Accounts of the banjo in early bluegrass music inform us that the mountain people used the banjo primarily as an accompaniment to a “fiddler playing traditional, frequently modal, fiddle tunes” of the Scotch-Irish people. The fiddle-banjo combination was used before the Civil War mainly for personal, family music-making in the home and at informal gatherings like dances, cornhuskings, and auctions. One historical account tells of a great uncle Manly Reese, “who built a five-string banjo in 1852 and played it with the old fiddler Green Leonard before 1860 when Reese left for the Civil War.” Reese was killed, but his banjo still survives and his descendants have it. The first mountain banjos were fretless and tended to be home-made, not factory-made. Some records describe mountain banjos as having been made from “old pie tins or cigar boxes fitted with a neck and fishing line.” People played using the frailing, also called clawhammer, technique as described for the African tradition.
In addition to the banjo-fiddle combination, mountain music began to evolve to include more instruments. Near the end of the nineteenth century, guitars became available and affordable to rural people through Sears mail-order catalogs, and mountain people began incorporating them into their music-making. With the addition of the guitar, mountain people adapted different picking techniques to the banjo, mimicking guitar styles. Around the turn of the century, “. . . railroads and highways [began] snak[ing] into the backwoods, and mountain folk [began] mov[ing] out into urban, industrialized. . .” parts of America and started making recordings of their music. The early recordings of their music in the 1920s were labeled “hillbilly” music, which were most often string ensembles consisting of a fiddle, banjo, guitar, bass, and mandolin. Their “songs came from many sources: traditional ballads, nineteenth-century sentimental Tin Pan Alley creations, old Gospel songs, minstrel tunes, [and] new songs about a recent disaster,” and the banjo remained an accompanying instrument that was rarely heard in solo.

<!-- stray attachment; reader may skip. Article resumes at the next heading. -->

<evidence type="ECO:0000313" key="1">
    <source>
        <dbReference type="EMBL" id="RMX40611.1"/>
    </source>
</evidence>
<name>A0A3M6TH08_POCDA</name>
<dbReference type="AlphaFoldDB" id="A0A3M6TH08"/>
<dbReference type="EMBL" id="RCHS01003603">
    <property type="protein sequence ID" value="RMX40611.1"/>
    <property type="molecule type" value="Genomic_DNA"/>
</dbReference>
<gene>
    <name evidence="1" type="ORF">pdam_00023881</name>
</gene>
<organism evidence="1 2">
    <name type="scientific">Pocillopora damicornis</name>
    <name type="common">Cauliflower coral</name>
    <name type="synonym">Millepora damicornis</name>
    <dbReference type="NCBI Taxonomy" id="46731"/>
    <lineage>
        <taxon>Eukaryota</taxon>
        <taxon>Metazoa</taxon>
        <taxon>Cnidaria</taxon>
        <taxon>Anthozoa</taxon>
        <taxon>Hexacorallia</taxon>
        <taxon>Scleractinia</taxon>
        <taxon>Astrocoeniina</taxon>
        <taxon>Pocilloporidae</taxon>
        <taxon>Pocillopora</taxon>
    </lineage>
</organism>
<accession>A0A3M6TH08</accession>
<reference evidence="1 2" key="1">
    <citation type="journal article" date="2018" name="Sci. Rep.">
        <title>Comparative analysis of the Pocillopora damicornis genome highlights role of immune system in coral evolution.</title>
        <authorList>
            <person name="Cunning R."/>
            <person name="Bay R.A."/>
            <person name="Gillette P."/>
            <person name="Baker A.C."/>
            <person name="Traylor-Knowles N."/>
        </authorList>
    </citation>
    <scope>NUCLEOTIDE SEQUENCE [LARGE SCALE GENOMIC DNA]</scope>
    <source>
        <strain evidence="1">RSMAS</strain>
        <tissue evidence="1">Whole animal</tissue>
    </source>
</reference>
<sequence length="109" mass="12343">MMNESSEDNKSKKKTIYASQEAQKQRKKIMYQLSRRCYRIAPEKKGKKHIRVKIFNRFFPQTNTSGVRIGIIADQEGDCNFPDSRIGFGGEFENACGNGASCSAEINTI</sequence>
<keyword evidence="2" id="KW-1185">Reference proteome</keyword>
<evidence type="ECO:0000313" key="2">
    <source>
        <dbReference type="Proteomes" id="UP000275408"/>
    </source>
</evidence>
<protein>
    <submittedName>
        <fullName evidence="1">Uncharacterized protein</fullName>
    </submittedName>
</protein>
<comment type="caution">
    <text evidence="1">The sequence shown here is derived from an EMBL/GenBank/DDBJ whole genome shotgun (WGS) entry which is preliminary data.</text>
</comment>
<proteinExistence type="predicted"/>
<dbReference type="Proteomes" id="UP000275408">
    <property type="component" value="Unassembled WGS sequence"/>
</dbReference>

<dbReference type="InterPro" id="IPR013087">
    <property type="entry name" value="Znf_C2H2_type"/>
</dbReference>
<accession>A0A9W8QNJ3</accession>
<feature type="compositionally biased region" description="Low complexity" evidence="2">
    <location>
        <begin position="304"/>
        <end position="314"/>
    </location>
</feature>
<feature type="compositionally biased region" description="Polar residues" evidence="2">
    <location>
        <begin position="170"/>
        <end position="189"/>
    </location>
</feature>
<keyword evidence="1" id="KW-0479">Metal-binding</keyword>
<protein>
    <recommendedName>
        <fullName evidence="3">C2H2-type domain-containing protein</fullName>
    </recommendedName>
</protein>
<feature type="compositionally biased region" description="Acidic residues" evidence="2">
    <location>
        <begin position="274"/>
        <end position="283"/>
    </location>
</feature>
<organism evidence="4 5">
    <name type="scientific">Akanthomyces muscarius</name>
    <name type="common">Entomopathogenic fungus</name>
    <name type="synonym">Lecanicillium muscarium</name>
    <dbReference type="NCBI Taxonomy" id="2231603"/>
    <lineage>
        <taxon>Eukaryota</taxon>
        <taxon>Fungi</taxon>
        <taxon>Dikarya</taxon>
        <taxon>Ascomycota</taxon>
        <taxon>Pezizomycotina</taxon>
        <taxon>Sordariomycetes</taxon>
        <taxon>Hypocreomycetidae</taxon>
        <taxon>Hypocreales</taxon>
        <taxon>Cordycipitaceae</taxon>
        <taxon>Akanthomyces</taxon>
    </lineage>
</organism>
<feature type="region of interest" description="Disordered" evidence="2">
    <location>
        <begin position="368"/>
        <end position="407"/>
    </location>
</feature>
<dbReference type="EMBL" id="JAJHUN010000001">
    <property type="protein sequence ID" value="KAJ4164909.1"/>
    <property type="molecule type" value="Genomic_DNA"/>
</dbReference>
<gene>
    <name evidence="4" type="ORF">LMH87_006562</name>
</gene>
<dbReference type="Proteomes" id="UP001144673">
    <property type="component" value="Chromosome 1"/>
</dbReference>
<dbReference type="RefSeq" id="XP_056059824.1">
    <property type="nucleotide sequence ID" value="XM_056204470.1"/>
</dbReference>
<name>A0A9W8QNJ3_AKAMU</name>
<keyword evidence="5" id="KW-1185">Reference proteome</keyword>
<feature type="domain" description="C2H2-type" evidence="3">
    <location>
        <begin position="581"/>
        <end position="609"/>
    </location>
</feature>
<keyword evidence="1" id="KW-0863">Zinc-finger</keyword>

In the 1930s, construction of the banjo changed to create a larger, more durable banjo that could be heard over the sounds of other instruments in ensembles which came to be known as “old time string bands.” These string bands “reflected the democratic ideals of self-sufficiency and cooperative agrarian life” associated with the mountain people. String bands remained popular throughout the 1930s and into the 1940s, when they began to evolve into what is now called bluegrass music. In the 1940s, Bill Monroe, leader of the string band called the “Blue Grass Boys” added Earl Scruggs, a banjo player of the three-finger picking method, to his ensemble. The band grew in popularity because of its innovative fast-paced style which featured the mandolin, banjo, and fiddle in solo improvisation sections for the first time. It was this innovative band’s style which lent its name to a new style of music known as bluegrass.
Listen to the wonderful Earl Scruggs picking away at the banjo in “Fireball Mail” here.
In recognizing the evolution of the African-derived banjo and its integration into the musical culture of the white people of the Appalachian Mountains, we can better appreciate the significance of bluegrass as a uniquely American style of music, which emerged from a cross-cultural music exchange. This musical exchange fused the music of African slaves and Scotch-Irish people during a time of American history which is often identified with racism and the slavery of blacks. Nevertheless, this cross-cultural music exchange of the banjo to the mountain people demonstrates positive cross cultural interaction among the two races which eventually produced bluegrass music. From its origin as a West African folk lute played percussively to its development and integration into white mountain music in the early 1800s, the banjo has evolved into a soloistic instrument with a prominent place in bluegrass music.